Each Wednesday, we’ll be assessing how the top prospects of the 2013 NBA Draft are faring in workouts. Stick with us each week for assorted thoughts, including the biggest risers and fallers, the standouts, the sleepers and what we know and don’t know about the next NBA Draft class…
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At this point, there are about 60 first-round picks and roughly 100 overall prospects that will get drafted this year, at least if you listen to the players themselves. It is the ultimate sell job for prospects right now. Everyone has a chance to go as high as possible with only two weeks until the draft itself. Where are we at today?
Here is the NBA Draft Fast Five.
ONE: What Do We Know?
There have been rumblings about teams wanting to move out of the lottery or at least out of the top 10 in this year’s draft. A few of those teams are the Sacramento Kings (No. 7), the Minnesota Timberwolves (No. 9) and the Portland Trail Blazers (No. 10). All of those teams could use young talent, but if their position can be used as a bargaining chip, why wouldn’t they trade out?
TWO: What Do We Not Know?
Who wants to trade in? And, maybe more importantly: What is a top-10 pick worth in 2013?
Some teams are valuing this draft and see the potential in the players. A few teams that have made some indication of potentially moving up are the Phoenix Suns (adding another top-10 pick), the Boston Celtics and the Atlanta Hawks (packaging their picks to move up). A team needs to have assets to move up, even in a “weak draft,” and all three of these teams have movable pieces.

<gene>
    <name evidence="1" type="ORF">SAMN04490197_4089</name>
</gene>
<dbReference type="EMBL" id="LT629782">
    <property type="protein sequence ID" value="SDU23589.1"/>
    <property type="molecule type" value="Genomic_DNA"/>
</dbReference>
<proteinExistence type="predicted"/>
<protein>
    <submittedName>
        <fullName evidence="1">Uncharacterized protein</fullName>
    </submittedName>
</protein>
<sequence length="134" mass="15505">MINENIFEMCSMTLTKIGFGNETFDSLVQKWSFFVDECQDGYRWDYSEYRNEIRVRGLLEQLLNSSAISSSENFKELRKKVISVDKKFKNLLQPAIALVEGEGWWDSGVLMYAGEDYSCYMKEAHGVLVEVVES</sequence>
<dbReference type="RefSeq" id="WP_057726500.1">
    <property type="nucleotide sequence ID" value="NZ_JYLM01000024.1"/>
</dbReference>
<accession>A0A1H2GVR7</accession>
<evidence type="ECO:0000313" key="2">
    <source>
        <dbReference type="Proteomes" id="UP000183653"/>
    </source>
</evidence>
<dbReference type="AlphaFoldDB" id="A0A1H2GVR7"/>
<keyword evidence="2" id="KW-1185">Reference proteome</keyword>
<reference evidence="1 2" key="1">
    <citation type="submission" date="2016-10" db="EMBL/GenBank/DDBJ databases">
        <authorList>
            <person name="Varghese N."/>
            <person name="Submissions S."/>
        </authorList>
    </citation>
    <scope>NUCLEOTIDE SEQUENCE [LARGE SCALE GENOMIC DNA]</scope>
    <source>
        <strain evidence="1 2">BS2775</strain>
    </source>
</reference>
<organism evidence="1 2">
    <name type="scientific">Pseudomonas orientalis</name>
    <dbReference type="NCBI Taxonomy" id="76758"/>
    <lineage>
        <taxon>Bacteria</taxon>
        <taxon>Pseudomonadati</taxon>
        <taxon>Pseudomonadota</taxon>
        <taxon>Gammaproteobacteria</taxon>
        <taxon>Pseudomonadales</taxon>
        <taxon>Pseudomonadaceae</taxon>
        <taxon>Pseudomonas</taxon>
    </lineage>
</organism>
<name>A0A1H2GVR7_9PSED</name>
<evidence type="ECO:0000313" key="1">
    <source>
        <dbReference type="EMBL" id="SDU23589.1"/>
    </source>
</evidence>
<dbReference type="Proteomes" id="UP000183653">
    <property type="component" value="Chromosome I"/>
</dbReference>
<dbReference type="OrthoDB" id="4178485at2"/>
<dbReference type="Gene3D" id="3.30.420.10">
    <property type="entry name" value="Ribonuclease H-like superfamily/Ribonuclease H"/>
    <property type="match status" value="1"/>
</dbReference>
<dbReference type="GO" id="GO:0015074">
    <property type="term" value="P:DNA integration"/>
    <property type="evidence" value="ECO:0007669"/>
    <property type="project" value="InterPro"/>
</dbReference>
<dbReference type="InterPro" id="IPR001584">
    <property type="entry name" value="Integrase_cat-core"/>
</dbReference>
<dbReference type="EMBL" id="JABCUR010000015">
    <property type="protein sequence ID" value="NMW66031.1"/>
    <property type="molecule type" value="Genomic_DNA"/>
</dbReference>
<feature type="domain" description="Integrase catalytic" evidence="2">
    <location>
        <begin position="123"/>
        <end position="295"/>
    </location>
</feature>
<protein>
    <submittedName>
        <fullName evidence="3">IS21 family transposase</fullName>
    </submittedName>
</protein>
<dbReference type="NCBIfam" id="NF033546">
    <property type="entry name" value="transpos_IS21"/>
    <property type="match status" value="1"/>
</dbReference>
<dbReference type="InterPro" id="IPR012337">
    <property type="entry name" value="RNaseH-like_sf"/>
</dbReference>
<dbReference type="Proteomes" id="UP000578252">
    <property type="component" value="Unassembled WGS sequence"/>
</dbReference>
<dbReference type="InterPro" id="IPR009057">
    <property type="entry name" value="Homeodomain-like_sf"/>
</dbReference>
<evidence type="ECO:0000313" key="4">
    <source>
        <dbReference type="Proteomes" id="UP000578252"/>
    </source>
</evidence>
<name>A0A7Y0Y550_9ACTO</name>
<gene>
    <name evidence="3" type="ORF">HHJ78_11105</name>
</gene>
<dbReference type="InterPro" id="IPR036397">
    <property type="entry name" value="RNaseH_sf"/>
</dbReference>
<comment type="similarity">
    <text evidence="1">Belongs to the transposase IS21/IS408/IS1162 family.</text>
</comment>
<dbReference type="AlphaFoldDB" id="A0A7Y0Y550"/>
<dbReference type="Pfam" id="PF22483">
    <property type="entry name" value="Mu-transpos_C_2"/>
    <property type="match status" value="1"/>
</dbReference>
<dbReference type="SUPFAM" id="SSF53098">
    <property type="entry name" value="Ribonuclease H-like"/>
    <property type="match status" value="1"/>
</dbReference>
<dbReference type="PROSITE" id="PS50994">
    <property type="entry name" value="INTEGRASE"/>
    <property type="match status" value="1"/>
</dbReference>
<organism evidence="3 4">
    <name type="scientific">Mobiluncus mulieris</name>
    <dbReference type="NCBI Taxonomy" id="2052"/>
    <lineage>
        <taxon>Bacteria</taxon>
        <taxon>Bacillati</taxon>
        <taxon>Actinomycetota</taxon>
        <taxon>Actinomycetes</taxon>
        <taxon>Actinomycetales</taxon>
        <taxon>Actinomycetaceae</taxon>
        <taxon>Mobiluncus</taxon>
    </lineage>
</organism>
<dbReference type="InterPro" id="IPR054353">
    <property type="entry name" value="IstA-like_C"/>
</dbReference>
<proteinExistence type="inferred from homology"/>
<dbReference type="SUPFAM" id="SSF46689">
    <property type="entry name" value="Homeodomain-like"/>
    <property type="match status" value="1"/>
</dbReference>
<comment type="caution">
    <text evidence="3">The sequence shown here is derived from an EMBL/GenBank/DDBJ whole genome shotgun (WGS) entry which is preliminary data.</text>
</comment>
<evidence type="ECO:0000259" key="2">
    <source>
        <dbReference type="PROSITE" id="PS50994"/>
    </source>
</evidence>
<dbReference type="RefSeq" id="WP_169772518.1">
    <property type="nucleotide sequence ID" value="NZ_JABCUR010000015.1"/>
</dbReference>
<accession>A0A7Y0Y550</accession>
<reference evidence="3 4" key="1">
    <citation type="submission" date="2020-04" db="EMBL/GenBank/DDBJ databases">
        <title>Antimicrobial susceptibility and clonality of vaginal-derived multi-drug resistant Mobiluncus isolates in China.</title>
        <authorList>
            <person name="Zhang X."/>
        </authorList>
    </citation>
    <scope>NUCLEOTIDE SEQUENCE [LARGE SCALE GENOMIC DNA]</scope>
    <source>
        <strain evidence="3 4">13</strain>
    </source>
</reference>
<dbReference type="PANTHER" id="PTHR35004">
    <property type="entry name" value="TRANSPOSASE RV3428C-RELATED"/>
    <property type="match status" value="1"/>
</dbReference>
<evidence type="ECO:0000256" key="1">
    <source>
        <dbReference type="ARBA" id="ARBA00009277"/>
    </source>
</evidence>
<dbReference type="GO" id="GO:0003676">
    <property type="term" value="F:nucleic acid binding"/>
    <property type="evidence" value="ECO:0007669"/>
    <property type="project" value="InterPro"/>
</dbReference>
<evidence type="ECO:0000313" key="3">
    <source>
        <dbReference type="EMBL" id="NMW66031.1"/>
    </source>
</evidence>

To teams like the Kings, Pistons and Blazers, is a package of Marcin Gortat and the 30th pick worth their spot in the lottery? Are two mid first-round picks and John Jenkins worth it? No. 16 and Jared Sullinger any better? The ideology of moving up in the draft sometimes becomes more fantasy than reality in a would of, should have, could of world of sports.
THREE: Stock Rising
Not that long ago, Tony Mitchell was considered a lottery pick. Then he had an underwhelming season that led to him falling out of favor with scouts and pundits. Yet one thing that remained constant has been his elite athletic ability, size and potential as an NBA prospect. Of course, I just listed three things, which explains how much over-thinking happens when evaluating a class of draft prospects. Mitchell is the best overall athlete in this class, with endless potential and a poor man’s Shawn Marion game.
NBA GM on Mitchell: “I saw him play as a freshman, last year as a sophomore, and I also saw him play at the Under-19 Championships in Riga, Latvia. So I have seen all sides to his game. He is talented and his team this year struggled, obviously. He can play inside, he can play outside, he is one of the better athletes in this draft, and you see his body so he is a guy who physically can come in and play right away, I think.”
FOUR: Stock Falling
There is always subtraction when additions are made. Case in point the point guard position. A lot of teams have shown interest in point guards Ray McCallum Jr., Erick Green and Pierre Jackson through their workouts, leaving talented, but erratic B.J. Young potentially out of the mix. He has great size and athleticism for the position he has trended towards in recent years, but his peers’ ability to play the position is overshadowing his athleticism.